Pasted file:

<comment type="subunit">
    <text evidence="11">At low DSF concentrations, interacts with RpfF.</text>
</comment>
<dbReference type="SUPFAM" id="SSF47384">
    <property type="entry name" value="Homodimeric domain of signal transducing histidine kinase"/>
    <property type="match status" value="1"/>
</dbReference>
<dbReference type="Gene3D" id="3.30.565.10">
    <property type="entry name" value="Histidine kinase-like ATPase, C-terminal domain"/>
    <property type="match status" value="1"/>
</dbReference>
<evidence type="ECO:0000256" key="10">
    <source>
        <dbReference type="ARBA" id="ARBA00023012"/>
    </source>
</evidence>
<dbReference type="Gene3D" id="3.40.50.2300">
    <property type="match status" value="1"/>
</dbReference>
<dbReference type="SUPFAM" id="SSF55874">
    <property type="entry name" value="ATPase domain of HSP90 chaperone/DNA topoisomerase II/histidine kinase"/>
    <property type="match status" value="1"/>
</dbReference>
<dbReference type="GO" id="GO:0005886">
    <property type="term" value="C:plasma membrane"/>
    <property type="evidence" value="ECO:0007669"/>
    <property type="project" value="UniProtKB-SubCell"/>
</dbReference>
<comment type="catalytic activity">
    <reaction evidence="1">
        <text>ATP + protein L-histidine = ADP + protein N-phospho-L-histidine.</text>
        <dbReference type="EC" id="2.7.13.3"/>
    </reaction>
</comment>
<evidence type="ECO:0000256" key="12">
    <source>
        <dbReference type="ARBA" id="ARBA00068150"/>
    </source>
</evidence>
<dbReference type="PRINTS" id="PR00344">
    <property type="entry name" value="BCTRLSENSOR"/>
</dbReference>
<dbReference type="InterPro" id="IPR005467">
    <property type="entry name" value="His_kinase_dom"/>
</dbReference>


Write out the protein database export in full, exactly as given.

<comment type="subunit">
    <text evidence="11">At low DSF concentrations, interacts with RpfF.</text>
</comment>
<dbReference type="SUPFAM" id="SSF47384">
    <property type="entry name" value="Homodimeric domain of signal transducing histidine kinase"/>
    <property type="match status" value="1"/>
</dbReference>
<dbReference type="Gene3D" id="3.30.565.10">
    <property type="entry name" value="Histidine kinase-like ATPase, C-terminal domain"/>
    <property type="match status" value="1"/>
</dbReference>
<evidence type="ECO:0000256" key="10">
    <source>
        <dbReference type="ARBA" id="ARBA00023012"/>
    </source>
</evidence>
<dbReference type="Gene3D" id="3.40.50.2300">
    <property type="match status" value="1"/>
</dbReference>
<dbReference type="SUPFAM" id="SSF55874">
    <property type="entry name" value="ATPase domain of HSP90 chaperone/DNA topoisomerase II/histidine kinase"/>
    <property type="match status" value="1"/>
</dbReference>
<dbReference type="GO" id="GO:0005886">
    <property type="term" value="C:plasma membrane"/>
    <property type="evidence" value="ECO:0007669"/>
    <property type="project" value="UniProtKB-SubCell"/>
</dbReference>
<comment type="catalytic activity">
    <reaction evidence="1">
        <text>ATP + protein L-histidine = ADP + protein N-phospho-L-histidine.</text>
        <dbReference type="EC" id="2.7.13.3"/>
    </reaction>
</comment>
<evidence type="ECO:0000256" key="12">
    <source>
        <dbReference type="ARBA" id="ARBA00068150"/>
    </source>
</evidence>
<dbReference type="PRINTS" id="PR00344">
    <property type="entry name" value="BCTRLSENSOR"/>
</dbReference>
<dbReference type="InterPro" id="IPR005467">
    <property type="entry name" value="His_kinase_dom"/>
</dbReference>